During my first week on the job at age 21, I received a document listing my starting date and my supposed retirement date — in 2013.
I could understand the number 21, but 2013? Was that even real?
In 1970, fresh out of college in Ohio and thrilled to have landed a reporting job at the Omaha World-Herald, I couldn't even imagine that science-fiction year. God, please just help me get through my first year. I'll worry about other years if and when they arrive.
So I can't say that I was especially concerned about the so-called “2013.” And yet I've always remembered being startled by that document. In my mind, 2013 has always served as my “out there” year, as in waaaayyy out there.
But as midnight arrived Jan. 1, I watched on TV with millions of others as the ball dropped in Times Square. And there it was in lights — 20-dang-13.
Some people can't wait to retire. Some, like me, dread the notion. So, as of now, I'm not planning to bail at the end of October when I turn 65.
We insufferable baby boomers, of whom the leading edge just turned 67, like to be trendy. Indeed, we are part of a trend of more people working beyond 65.
The U.S. Census Bureau said in January that, compared with 1990, the percentage of workers older than 65 has increased by a third, from 12 percent to 16 percent. The reasons range from financial to personal. Some keep working because they feel they need to, and others work because they want to.
People are living longer, so on average we can look forward to more post-65 years, working or not. The question is how we want to live them.
Because I turned 64 four months ago, people ask if I'm thinking about retirement. I think about retirement mainly because folks ask about it, not because I'm thinking about it.
Others of my vintage get the same question. The answer is personal and specific to each of us.
You surely don't want to hang around at your workplace beyond your usefulness.
Tom Osborne, in announcing his retirement as University of Nebraska athletic director at 75, said: “At some point, whether you're able to function or not, the perception is that getting old can get in the way. So I don't want to be one of those guys where everybody is walking around wringing their hands and wondering what they're going to do with him.”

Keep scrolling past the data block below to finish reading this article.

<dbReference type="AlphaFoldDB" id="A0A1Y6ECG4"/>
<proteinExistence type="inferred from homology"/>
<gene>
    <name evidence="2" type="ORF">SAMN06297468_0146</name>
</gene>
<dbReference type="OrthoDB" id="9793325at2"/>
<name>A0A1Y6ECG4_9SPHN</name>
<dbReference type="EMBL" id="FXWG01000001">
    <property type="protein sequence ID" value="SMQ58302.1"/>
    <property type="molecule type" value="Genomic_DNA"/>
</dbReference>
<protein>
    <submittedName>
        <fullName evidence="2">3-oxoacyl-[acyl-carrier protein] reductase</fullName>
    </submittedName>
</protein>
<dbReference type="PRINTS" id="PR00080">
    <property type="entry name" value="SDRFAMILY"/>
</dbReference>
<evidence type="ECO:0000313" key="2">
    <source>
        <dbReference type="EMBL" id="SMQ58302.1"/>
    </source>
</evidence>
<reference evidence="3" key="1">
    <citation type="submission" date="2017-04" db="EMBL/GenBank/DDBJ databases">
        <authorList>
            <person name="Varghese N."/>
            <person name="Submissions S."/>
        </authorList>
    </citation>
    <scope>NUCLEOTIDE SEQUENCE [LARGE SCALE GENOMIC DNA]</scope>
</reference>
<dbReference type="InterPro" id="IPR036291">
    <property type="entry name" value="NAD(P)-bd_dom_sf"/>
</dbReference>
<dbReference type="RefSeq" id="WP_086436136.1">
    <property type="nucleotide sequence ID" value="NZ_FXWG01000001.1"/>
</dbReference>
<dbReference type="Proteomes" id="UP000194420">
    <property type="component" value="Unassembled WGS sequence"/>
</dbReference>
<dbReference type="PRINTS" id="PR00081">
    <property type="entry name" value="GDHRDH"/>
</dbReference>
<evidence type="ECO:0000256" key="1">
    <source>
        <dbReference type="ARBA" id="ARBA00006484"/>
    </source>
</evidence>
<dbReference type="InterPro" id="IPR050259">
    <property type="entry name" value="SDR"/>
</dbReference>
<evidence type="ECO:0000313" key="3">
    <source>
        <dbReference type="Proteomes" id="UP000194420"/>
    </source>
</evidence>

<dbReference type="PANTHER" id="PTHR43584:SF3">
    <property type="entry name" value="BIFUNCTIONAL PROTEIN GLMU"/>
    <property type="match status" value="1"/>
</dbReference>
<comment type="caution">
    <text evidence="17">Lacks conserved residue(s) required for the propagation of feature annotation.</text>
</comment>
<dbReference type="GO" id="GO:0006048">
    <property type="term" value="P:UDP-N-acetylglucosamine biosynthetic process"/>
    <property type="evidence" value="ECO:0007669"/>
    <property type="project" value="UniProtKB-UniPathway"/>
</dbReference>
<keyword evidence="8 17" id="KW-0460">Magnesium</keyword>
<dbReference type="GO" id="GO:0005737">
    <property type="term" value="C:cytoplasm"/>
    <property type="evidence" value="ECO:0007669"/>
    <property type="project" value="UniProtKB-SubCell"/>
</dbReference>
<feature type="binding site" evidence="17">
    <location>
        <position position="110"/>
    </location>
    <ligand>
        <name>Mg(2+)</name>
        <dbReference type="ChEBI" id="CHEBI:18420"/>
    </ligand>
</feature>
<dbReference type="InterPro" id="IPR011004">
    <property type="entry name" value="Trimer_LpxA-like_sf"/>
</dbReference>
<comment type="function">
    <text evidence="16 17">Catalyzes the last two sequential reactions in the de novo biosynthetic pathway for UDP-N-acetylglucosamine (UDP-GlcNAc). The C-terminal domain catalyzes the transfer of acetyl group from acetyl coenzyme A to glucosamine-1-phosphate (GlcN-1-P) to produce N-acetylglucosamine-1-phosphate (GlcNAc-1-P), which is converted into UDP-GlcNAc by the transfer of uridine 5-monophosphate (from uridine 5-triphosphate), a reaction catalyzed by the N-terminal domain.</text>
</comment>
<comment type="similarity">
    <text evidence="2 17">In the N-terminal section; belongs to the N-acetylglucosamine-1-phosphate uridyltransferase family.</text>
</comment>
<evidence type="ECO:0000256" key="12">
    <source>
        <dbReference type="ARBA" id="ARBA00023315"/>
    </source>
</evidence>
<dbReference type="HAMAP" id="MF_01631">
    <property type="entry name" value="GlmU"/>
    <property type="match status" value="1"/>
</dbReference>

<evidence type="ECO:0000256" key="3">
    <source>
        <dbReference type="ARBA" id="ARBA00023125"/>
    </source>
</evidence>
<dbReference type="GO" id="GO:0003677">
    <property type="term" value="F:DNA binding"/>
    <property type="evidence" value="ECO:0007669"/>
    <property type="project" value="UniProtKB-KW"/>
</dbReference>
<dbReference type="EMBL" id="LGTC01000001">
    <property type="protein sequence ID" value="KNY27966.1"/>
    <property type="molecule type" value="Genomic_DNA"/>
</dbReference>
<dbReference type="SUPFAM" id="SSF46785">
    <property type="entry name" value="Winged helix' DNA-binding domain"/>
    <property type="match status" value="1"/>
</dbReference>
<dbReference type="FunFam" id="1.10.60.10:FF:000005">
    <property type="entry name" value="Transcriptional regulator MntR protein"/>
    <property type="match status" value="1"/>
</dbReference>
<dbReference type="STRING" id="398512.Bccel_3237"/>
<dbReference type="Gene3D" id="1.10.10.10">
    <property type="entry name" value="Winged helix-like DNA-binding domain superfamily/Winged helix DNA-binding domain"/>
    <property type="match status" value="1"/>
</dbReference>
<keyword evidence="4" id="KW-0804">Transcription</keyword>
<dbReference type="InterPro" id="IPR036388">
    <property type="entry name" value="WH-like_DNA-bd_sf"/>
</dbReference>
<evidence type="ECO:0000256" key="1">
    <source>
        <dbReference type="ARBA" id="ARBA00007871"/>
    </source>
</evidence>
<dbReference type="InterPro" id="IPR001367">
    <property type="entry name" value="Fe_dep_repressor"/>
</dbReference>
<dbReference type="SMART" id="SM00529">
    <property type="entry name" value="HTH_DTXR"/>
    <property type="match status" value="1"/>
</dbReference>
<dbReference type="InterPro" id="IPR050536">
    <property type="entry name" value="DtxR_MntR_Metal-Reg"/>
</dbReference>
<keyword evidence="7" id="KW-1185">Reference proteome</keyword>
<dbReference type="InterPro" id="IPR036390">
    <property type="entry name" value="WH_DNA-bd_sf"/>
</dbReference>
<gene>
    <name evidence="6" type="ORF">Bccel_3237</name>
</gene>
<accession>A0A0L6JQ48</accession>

In my case, I trust that readers and colleagues will drop enough hints that I'll realize when I'm losing it.
For now, heck, I appreciate being able to line up words for a living and turn sentences into stories. What would I do in retirement that I enjoy more?
My late father worked until he was 70. My three older brothers worked beyond 65. So have my physician, my dentist and my accountant.
An Omaha gent by the name of Warren Buffett is going strong at 82. Ron Hunter, an Omaha attorney, told me the other day he is close to retiring — at 83.
“I've thoroughly enjoyed the practice of law,” he said. “The interactions with clients, the negotiations and the arguing — it's in my blood. I practice law four days a week and write books three days a week.”
So it's finally time for the rocking chair?
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|Columnists Michael Kelly, Erin Grace and Matthew Hansen write about people, places and events around Omaha in their new blog, From the Notebook.|
“Heavens, no,” he said. “I want to write books seven days a week.”
Among the many talented reporters and writers at our place are two who recently were named metro columnists. The announcement said that Matthew Hansen, 32, and Erin Grace, 39, would join old-dude Mike Kelly, 64.
OK, it may not have said “old dude,” but I read the article and thought, wait, didn't my career start just the other day?
I asked the smart young reporter in the cubicle next to me how old she was. She replied, “Twenty-four.”
I have column ideas older than she is.
Trying to keep up with younger colleagues is a good incentive. In some ways, that applies not just in the workplace but also in life.
Staying active is the key. And if we're healthy, age is relative. Forty, it is said, is the new 30, and 50 is the new 40.
Yes, and 64 is the new ... what, 63?
Paul McCartney, now 70, wrote a song in his youth about getting older. The most memorable line: “Will you still need me, will you still feed me, when I'm 64?”
No doubt about it, everyone wants to feel needed. But we don't necessarily need to fear the years ahead.
Julie Masters, head of the gerontology department at the University of Nebraska at Omaha, told me recently: “We are afraid to grow old, and yet it can be the best part of our lives.”
Exercise, she said, is the magic potion for aging well. We must exercise our bodies and exercise our minds.
Soon after I arrived to work nearly 43 years ago, my colleague Steve Jordon, who was 23 and our police reporter, introduced me to officers at the old police station at 11th and Dodge Streets. In our newsroom, I was at the bottom of the totem pole.
Steve, now 66, is No. 1 in longevity in our newsroom and not slowing down. I'm right behind him at No. 2.
We all start sounding like our parents did when we ask where the years went. But then we look around. In my case, they went into marriage, four grown kids, eight grandchildren and a life like that of a lot of people — ups, downs and all around.
So unless I keel over on the job, retirement is out there — somewhere.
Age is merely a number, just like my once unimaginably futuristic 2013.
Now it's time to enjoy it and make the best of this year — because it turns out that it is here and it is real.
Contact the writer: 402-444-1132, email@example.com